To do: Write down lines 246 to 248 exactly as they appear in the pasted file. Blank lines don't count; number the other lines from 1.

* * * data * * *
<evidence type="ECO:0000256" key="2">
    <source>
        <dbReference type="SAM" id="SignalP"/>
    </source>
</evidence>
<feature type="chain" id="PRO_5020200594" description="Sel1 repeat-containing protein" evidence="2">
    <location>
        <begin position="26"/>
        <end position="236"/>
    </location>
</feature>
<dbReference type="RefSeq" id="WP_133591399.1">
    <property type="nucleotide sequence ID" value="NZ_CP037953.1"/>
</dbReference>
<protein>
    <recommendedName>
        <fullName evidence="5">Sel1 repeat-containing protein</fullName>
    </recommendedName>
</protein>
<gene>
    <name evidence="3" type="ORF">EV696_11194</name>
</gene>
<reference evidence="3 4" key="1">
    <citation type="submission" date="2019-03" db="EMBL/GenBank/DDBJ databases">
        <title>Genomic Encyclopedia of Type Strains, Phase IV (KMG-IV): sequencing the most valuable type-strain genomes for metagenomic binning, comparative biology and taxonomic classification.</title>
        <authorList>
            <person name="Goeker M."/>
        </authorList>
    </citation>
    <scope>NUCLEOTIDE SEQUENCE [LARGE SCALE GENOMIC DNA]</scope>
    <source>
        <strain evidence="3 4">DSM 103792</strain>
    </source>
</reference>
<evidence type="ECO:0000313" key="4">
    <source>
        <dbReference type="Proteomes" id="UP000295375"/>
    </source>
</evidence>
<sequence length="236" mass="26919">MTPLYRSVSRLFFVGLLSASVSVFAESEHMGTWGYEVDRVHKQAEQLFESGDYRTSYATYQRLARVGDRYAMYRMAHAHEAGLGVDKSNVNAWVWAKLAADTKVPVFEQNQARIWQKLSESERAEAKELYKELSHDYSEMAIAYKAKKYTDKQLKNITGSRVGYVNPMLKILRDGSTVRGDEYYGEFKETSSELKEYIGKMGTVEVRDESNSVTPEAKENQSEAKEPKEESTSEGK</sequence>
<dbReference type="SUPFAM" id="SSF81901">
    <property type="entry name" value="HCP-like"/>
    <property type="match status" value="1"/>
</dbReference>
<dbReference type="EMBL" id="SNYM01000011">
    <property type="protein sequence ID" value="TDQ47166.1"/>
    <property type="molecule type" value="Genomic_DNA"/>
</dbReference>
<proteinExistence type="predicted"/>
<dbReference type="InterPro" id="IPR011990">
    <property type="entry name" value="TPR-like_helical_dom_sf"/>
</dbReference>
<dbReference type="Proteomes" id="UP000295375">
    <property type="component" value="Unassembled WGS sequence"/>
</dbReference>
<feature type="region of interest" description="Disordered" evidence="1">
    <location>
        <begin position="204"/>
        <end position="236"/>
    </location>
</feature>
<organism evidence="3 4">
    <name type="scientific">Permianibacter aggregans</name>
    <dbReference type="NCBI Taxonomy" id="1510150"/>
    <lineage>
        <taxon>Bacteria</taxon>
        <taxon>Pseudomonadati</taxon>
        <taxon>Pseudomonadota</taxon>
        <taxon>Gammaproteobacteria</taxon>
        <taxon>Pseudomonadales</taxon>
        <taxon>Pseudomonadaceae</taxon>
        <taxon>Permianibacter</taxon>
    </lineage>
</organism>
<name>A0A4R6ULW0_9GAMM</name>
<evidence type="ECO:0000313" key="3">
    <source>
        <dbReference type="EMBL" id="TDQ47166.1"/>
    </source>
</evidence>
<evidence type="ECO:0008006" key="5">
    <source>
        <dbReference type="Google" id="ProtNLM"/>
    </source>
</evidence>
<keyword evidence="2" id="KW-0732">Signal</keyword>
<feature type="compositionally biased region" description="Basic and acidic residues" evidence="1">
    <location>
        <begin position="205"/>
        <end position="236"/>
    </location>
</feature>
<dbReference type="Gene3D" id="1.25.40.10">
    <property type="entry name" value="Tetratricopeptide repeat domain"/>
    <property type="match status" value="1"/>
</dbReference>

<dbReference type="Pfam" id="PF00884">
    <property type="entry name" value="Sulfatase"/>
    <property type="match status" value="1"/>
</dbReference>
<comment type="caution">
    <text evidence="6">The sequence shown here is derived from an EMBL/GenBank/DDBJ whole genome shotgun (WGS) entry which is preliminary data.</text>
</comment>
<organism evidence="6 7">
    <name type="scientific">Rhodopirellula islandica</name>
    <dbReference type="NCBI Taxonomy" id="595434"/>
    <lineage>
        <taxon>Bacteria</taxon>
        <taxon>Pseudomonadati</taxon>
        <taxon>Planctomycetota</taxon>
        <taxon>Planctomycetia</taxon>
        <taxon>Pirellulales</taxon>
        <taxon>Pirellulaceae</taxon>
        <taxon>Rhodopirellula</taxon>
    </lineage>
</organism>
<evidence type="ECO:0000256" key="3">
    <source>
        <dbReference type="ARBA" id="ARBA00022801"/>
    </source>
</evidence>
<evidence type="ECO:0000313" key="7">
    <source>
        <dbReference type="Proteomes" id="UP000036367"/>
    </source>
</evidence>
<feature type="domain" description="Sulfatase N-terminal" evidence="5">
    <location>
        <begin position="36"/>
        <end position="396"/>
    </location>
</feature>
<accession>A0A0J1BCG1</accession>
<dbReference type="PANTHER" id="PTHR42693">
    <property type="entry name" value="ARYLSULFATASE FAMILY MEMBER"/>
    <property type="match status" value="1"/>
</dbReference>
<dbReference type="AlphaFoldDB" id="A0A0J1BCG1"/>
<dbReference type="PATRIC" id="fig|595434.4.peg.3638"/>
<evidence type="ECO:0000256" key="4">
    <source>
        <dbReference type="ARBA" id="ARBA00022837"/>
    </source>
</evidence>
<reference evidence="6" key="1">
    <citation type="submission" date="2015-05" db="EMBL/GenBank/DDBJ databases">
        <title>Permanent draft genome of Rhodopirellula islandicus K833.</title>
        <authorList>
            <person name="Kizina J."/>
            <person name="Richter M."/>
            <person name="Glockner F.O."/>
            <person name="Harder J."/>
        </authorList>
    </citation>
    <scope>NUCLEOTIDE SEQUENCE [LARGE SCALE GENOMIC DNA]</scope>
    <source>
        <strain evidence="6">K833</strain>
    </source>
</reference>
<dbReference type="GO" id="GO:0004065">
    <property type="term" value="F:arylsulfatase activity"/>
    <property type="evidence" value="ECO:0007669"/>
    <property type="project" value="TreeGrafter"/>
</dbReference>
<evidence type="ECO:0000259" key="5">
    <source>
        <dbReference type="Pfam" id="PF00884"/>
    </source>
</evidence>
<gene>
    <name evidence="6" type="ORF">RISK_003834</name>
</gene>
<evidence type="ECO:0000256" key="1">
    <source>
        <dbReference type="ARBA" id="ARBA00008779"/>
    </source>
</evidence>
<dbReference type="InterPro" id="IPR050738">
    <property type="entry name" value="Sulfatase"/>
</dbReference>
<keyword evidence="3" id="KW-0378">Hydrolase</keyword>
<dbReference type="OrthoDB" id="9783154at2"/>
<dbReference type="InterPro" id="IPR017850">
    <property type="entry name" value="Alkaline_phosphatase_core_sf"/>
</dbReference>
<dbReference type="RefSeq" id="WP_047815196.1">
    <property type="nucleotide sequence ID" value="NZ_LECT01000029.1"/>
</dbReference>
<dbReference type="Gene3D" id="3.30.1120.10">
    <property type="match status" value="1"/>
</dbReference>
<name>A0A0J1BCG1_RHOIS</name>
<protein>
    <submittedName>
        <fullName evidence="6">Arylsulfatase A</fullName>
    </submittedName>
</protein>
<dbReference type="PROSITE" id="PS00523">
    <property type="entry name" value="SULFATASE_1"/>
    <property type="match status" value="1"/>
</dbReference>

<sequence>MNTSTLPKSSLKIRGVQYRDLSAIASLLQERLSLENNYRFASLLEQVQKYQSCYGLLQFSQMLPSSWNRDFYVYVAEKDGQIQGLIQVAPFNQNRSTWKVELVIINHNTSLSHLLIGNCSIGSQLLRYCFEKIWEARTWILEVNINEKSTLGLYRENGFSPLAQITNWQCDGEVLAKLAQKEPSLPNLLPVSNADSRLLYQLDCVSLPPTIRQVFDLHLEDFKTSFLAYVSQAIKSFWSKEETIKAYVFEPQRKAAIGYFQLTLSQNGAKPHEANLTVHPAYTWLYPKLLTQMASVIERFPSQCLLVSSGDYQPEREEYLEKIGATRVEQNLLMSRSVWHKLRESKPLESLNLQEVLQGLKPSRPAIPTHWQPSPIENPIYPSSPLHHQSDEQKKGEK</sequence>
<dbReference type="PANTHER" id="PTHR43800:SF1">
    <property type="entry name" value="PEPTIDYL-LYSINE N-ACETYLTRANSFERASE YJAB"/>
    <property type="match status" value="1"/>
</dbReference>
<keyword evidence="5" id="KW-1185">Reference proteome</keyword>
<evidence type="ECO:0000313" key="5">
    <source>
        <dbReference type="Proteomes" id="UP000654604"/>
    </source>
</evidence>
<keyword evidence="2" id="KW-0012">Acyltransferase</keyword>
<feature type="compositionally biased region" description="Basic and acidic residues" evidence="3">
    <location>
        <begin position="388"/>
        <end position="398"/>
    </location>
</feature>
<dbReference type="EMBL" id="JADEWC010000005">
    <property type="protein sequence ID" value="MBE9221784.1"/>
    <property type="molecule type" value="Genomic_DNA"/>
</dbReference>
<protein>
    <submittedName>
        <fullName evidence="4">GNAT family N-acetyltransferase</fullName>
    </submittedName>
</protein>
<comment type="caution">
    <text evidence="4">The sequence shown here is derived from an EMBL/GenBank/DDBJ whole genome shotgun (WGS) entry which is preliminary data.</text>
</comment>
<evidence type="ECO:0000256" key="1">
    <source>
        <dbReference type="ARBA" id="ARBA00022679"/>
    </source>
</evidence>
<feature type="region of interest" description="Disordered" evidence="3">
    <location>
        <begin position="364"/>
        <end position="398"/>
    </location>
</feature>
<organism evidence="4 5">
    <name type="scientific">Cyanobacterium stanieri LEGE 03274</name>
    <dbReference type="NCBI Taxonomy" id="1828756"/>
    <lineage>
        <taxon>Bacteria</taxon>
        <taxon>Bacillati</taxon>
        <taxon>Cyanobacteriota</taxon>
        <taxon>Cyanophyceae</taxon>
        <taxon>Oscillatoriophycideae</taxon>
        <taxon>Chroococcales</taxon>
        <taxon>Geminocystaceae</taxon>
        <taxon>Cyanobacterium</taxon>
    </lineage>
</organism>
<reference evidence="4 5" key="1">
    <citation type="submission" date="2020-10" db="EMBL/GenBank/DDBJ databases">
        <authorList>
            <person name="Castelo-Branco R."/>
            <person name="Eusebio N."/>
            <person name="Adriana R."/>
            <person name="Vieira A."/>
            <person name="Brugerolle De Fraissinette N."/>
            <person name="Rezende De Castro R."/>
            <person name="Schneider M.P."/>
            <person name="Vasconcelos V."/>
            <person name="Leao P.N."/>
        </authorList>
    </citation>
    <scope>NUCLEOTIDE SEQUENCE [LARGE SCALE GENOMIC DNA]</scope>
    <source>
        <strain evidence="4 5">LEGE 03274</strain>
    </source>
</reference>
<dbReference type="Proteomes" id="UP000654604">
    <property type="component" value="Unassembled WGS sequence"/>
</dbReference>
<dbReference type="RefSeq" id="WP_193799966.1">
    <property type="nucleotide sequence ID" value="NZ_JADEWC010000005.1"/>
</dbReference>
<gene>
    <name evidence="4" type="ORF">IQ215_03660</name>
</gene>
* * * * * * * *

    <lineage>
        <taxon>Bacteria</taxon>
        <taxon>Bacillati</taxon>